Test Anxiety

By Kate O

Test Anxiety

As I among many other high school students prepare for end-of-the-year testing, whether finals or state tests, many encounter some degree of test anxiety.  

From a few different incidents, I remember how stressful tests can be…


You forget the rest of a concept and your palms grow moist.  

You look at the clock and you just stress yourself out more.  

Your brain will not calm itself no matter how hard you try yet you have not finished the test and if you do not, your grade is sure to sink.  


Like me, if any of these symptoms have occurred when you are taking a test, chances are you have test anxiety.

So what are some ways you can combat stressing on the test before you’re taking it?

  • Positive thoughts; for me to perform to my fullest capability, I must trust that I am capable of performing well and uphold this thought with evidence that I studied well to prepare.  It is so easy to have a few negative thoughts that seep in and spread like wildfire throughout you.  Replace these with positives though it may be hard and try to think of positives for every negative thought.  Studies show that negativity can alter your brain’s ability to process information, remember the past, and may even pose a higher risk for dementia later on.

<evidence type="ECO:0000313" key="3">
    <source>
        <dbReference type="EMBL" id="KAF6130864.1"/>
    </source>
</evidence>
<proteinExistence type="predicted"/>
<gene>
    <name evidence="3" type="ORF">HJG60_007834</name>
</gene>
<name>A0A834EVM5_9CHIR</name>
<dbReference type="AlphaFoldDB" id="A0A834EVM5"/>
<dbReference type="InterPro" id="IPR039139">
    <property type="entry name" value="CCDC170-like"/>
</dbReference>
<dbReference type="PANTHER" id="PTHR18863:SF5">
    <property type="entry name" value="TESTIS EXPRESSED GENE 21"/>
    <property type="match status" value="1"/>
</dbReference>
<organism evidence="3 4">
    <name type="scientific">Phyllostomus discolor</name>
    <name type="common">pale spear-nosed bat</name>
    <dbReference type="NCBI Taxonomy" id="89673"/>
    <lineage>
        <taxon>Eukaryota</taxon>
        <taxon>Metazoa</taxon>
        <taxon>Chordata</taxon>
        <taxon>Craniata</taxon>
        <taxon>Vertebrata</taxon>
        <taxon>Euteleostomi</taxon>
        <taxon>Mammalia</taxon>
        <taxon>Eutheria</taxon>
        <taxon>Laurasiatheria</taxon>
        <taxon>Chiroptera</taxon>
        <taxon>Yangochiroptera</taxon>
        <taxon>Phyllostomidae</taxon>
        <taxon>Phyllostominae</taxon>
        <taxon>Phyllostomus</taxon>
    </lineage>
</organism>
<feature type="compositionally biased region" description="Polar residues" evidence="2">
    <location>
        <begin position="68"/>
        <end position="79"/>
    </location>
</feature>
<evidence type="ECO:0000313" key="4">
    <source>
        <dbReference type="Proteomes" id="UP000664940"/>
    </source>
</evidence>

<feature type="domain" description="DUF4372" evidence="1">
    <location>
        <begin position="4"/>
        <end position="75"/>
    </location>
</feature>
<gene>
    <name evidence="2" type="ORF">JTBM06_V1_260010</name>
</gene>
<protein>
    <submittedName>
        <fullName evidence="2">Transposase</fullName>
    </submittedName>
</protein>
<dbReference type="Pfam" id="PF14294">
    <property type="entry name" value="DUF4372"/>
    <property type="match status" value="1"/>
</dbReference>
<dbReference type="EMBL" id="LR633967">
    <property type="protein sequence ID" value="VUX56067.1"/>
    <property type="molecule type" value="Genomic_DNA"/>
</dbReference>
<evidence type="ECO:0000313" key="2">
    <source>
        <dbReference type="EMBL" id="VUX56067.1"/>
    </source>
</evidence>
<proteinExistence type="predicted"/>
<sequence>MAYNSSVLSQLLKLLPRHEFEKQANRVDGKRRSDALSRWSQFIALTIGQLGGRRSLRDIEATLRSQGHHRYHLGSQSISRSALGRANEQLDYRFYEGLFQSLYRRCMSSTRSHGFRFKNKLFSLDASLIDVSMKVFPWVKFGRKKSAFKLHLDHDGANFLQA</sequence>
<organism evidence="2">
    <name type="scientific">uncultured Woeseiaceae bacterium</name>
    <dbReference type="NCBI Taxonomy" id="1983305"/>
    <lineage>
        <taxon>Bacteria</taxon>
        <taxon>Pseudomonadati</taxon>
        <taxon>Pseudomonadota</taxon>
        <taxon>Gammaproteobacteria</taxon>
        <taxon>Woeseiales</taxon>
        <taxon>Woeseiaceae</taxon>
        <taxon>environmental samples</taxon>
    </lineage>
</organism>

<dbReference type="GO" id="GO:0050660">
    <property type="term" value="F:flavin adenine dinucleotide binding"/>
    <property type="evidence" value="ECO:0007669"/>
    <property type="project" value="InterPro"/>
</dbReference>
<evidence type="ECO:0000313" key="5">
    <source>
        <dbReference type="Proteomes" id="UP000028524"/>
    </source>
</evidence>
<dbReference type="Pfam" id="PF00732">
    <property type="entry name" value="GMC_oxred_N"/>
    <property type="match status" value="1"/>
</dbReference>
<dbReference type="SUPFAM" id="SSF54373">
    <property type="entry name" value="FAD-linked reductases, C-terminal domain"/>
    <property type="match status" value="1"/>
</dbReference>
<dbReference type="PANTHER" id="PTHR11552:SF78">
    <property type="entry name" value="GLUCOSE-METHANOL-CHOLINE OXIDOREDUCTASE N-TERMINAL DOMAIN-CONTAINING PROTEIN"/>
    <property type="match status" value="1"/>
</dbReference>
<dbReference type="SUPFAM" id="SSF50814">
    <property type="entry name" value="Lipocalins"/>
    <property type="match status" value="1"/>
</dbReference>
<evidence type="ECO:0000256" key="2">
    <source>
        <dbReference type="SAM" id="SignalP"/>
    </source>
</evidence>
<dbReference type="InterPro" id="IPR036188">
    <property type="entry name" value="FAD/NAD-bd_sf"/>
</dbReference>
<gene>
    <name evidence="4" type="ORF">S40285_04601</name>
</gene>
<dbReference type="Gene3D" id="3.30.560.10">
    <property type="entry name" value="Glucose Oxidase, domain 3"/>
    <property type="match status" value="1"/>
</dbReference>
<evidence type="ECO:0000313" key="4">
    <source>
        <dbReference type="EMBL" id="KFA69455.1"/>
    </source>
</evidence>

• Don’t rate yourself/compare yourself.  It is so easy to start saying “I am going to do really badly” or “I am SURE he’s gotten A’s on every test this year.”  Instead, have a self pep-talk session and tell yourself that you are smart and will do just fine if you try your best preparing before and are ready for the test on test day.

  • Review the information you need over a long period of time so your brian can retain all the information it needs.  If you cram it all in the night before, not only will your brain have a higher chance of forgetting it, but you may have trouble sleeping.

  • Speaking of sleeping, a deep quality and long duration of sleep will boost your score.  When improving sleep quality, I find it helpful to take a hot shower, put on cozy pajamas, do something relaxing (like reading a book, creating artwork, writing your feelings of the day, drinking a hot cup of tea, or cuddling with a pet).  Then, when it’s time for you to sleep, you can fall asleep more quickly and sleep more soundly the whole night to really give your body and brain the rest it needs.

  • On the day of the test, wearing comfy clothes can help you stay focused on doing your best instead of feeling uncomfortable and distracted from tight pants, a long sleeve that is too warm, or an itchy sweater.  Also make it a point to eat healthy so your brain has the energy it needs to work at an optimum level.  Don’t ditch the protein for a poptart that is sure to make your stomach grumble by the time the test rolls around.


As the end-of-year tests approach, these quick and applicable tips are sure to ease your test-day-jitters and enhance your performance capabilities.